As a disk jockey, your ability to create a magical experience at a prom or wedding depends on much more than merely a mix tape and a boombox. While some DJs purchase all-inclusive standalone units, many buy individual components to assemble at each job location. Technology such as an mp3 player and a nice laptop are as critical for many DJs as a good turntable used to be. Modern DJs have a host of equipment options and prices from which to choose. When shopping online for this equipment, there are some important things to consider for the best shopping experience.
Find the Right Equipment
Before purchasing your equipment online, visit your local electronic store and try out equipment. At the least, you need a solid laptop, a microphone, mixer board, two turntables, equalizer, patch cables, multiple PA speakers and a set of noise-canceling headphones to get started. Discuss which equipment and brands others in the field utilize. Study them online and, if possible, view their owner's manuals to see if you can operate them. Develop your shopping list of specific brands and models.
As you begin to shop through your list, consider the online store's return policy a top priority. Given the propensity for those who buy DJ equipment to use it only one time for a special event, it is common that an online retailer will not allow returns to maintain profitability with the low margins afforded them. Other online retailers offer only store credit on returns. Some allow returns but charge a restocking fee of 15 percent or more. While this may not be a deal breaker for a serious DJ, if you are just getting your start and suspect that you may choose poorly on your initial order, choose a retailer that allows returns without such penalties.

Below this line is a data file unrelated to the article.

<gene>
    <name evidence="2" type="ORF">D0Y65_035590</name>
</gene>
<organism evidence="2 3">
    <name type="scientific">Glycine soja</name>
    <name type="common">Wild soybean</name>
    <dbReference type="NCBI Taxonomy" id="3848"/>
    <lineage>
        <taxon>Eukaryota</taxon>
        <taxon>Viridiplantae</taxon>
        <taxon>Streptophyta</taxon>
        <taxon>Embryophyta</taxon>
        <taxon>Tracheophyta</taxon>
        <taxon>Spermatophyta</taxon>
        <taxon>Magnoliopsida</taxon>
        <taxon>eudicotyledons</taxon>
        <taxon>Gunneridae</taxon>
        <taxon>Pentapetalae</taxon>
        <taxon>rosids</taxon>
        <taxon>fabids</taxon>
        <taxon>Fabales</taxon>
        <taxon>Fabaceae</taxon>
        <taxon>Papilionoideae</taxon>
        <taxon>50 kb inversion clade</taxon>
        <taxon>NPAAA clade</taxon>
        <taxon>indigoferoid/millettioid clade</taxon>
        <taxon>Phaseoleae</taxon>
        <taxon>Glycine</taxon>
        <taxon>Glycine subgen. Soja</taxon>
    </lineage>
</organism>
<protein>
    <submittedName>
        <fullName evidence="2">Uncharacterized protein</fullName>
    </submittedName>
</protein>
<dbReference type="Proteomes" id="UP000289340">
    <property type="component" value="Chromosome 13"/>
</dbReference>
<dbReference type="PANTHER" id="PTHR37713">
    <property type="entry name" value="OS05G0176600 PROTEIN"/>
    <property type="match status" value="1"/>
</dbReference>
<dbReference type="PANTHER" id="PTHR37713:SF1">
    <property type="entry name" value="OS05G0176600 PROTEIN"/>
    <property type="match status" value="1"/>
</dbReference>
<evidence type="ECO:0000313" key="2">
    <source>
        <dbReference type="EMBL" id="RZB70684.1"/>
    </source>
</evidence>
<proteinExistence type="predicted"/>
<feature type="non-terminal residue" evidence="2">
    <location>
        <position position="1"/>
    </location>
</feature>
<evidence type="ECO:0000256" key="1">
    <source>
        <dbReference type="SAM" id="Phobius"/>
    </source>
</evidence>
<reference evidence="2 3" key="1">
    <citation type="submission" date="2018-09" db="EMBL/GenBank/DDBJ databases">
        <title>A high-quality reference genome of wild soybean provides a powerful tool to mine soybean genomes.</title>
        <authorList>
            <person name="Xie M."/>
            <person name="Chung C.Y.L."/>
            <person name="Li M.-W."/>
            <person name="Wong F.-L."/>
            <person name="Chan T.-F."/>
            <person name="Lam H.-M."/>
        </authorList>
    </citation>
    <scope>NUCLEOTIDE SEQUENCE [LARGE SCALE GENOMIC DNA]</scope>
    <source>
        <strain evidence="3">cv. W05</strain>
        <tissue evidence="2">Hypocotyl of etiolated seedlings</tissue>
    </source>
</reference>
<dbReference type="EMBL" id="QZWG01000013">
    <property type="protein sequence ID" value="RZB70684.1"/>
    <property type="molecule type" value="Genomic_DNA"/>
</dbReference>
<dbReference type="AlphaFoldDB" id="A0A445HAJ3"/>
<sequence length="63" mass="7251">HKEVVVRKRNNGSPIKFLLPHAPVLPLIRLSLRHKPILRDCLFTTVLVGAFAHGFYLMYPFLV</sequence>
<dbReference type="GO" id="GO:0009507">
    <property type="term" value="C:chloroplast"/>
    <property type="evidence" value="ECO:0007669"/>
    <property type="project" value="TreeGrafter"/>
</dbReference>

Shipping fees are an important consideration, since many DJ tools can be heavy and expensive to ship. A large set of speakers, for instance, can require a freight company to deliver them due to size and weight. This applies to the initial shipment and any subsequent shipments for service. Consider online merchants who use brick-and-mortar retail stores at which you can exchange or return your gear. While these merchants may not repair on site, many local electronics stores send them to a central repair center for a nominal cost.
Buy from a reputable website. Check for user reviews on the website and on the Better Business Bureau website. Investigate the company through similar review websites as well. Consider repair and maintenance services offered or not offered by the site. If you cannot have the item sent to the company, verify that they list other options for service, or contact them before you buy to verify repair procedures. Buy from companies that specialize in electronics so you know you have a better chance of receiving good advice as troubleshooting becomes necessary. Use a credit card or PayPal to buy your goods, as these have buyer protection included, which may be useful in the event service isn't delivered as promised.
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